Sailor Venus stood outside the crystal formation, hands clenched at her sides and eyes focused intensely on the white silhouette inside. She wanted to lay hands on it, get a better look at the woman inside. She wanted to know if that woman was dead, alive, or in a coma from which she would or would not wake. But the magic was still fresh and volatile. She could feel the heat coming off it from where she stood, and there was still the occasional electric spark. It would be days before anyone could go closer to it than where she was standing.
“Shouldn’t you be with the others?”
Venus looked over her shoulder, unsurprised by the king’s sudden presence. She swallowed, gazing through his transparent form, attempting to make him solid in her mind’s eye. She made an effort to hold eye contact with him to give them both a sense of normalcy, but she’d never dealt to well with holograms. They reminded her too much of ghosts, and that was the sort of association she didn’t care for right at that moment.
“I’m letting Mars handle things for awhile,” Venus explained, trying to relax her stiff fingers. “She needs the distraction.”
Endymion frowned, moving over to her. Venus hesitated to call it walking for while his legs were moving, his feet made no sound. “She’s not handling it well I take it?”
“That’s putting it mildly,” Venus sighed, turning back to the jagged quartz before her. “We’re all upset of course, but… Well, you know how she is about Serenity.”
He seemed amused by that statement. “Yes, I have some idea.”
Venus was briefly confused when she understood what it was that he meant. She felt her cheeks color, something that didn’t happen too often anymore. She stammered, trying to rectify her mistake. “I—I’m sorry. I didn’t mean to imply--"
“It’s all right,” he interrupted, giving her a smile that existed only on his lips. “I know what you meant.”
He continued floating forward until he was right next to his wife’s prone body. He brought up his right hand, holding it a few centimeters away from the quartz. She saw the look in his eyes change and the way he carried himself. It suddenly looked as if he was dragging the world’s weight and all its problems with him. He didn’t look as though he could handle it.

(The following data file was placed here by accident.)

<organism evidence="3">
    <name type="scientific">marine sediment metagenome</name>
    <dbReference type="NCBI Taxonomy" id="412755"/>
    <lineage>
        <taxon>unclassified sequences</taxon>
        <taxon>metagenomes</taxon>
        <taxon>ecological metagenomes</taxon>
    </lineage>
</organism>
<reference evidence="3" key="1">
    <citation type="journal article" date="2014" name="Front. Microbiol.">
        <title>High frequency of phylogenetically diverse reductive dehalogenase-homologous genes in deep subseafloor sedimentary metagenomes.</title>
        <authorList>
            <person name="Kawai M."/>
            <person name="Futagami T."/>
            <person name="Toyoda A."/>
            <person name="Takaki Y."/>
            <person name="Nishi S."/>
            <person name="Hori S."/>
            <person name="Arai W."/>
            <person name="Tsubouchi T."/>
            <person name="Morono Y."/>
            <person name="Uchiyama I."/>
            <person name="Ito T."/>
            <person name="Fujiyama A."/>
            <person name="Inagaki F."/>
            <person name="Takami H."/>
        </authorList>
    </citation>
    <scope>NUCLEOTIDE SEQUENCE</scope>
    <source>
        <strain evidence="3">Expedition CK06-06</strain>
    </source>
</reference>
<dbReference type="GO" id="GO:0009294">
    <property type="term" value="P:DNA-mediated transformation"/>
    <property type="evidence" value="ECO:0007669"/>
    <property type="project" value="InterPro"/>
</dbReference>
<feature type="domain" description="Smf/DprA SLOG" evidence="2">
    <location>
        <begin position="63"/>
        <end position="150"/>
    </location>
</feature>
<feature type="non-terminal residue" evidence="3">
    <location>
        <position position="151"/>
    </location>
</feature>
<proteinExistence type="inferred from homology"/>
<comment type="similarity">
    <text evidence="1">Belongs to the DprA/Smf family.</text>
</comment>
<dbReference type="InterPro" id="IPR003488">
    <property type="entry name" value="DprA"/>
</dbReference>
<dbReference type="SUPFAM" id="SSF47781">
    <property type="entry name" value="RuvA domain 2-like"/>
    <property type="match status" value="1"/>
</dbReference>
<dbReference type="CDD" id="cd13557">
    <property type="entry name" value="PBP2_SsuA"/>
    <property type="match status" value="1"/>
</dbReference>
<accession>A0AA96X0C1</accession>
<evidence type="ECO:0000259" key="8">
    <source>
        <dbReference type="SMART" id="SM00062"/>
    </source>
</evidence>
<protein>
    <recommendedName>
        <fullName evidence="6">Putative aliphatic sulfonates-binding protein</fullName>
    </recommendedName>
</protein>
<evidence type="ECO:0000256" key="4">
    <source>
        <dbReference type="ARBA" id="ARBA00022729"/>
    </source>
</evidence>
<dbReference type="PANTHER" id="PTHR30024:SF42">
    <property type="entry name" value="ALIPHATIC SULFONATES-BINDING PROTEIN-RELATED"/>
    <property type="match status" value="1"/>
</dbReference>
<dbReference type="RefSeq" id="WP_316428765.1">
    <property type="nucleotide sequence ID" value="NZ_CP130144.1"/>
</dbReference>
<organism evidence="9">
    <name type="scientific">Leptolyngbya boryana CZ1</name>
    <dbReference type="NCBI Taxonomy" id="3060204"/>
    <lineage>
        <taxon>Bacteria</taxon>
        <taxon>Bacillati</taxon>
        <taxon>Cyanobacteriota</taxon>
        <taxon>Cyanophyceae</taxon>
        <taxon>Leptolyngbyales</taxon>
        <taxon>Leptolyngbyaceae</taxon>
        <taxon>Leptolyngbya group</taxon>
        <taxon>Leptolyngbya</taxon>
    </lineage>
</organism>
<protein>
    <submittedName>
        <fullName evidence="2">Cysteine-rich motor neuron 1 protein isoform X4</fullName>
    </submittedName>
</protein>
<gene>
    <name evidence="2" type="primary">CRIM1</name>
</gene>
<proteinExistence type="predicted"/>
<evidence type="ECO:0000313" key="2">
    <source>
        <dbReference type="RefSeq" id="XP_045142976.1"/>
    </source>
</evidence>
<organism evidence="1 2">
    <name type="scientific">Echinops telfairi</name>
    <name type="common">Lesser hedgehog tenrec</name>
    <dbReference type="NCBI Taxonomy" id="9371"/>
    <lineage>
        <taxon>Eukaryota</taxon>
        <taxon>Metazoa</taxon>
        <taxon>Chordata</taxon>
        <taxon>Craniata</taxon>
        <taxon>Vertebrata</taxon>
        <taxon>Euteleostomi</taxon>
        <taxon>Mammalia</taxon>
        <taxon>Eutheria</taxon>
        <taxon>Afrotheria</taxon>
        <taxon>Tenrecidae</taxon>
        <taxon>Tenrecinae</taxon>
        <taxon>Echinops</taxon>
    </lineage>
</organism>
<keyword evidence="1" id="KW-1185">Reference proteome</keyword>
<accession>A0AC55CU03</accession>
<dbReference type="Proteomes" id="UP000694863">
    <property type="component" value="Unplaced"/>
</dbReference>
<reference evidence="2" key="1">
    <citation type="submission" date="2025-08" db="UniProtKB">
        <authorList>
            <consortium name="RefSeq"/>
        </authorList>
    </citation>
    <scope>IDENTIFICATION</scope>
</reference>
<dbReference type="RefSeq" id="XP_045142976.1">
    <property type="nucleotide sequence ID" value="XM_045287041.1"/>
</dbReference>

Venus wasn’t sure she wanted to see this or if she should be there. It seemed to be too private a moment, watching a see-through man standing next to his could-be dead wife, able to be closer to her than any of the others but unable to touch her. It made her heart break
“She hates small spaces,” he said softly. “Did you know that?”
Venus shook her head. “No. I didn’t.”
“Ever since Zoisite and the elevator…” he explained. “She’s never been comfortable.” His voice cracked a bit and Venus felt tears spring to her eyes. “I hope she doesn’t know where she is… I hope she is asleep. I don’t want her to be afraid.”
“Endymion," Venus started, her voice trembling.
“I knew this day was coming,” he continued. “But I… none of us could stop it. We all knew, but--"
“We tried,” Venus insisted, straightening her back. “We did all we could do. And we haven’t been beaten yet, Endymion. So, don’t talk like we’ve lost. I won’t let you.” She sniffled, greatly impacting the strength in her words.
Endymion nodded, turning just enough so that she could see him in profile. “Of course. You’re right…” Then he looked at her directly and she saw that he was crying too. Venus hadn’t thought a hologram could cry. “But my wife could be dead in a coffin you made for her and my daughter’s lost in the 20th century. Can you really blame me for feeling like I’ve lost everything?”
And then Venus looked on as his hand passed through the glass and he bent over, weeping openly. She cried right along with him, wanting nothing more than to hold him, to let him lean on her, to reassure him that everything was going to be all right…
But she couldn’t touch a ghost.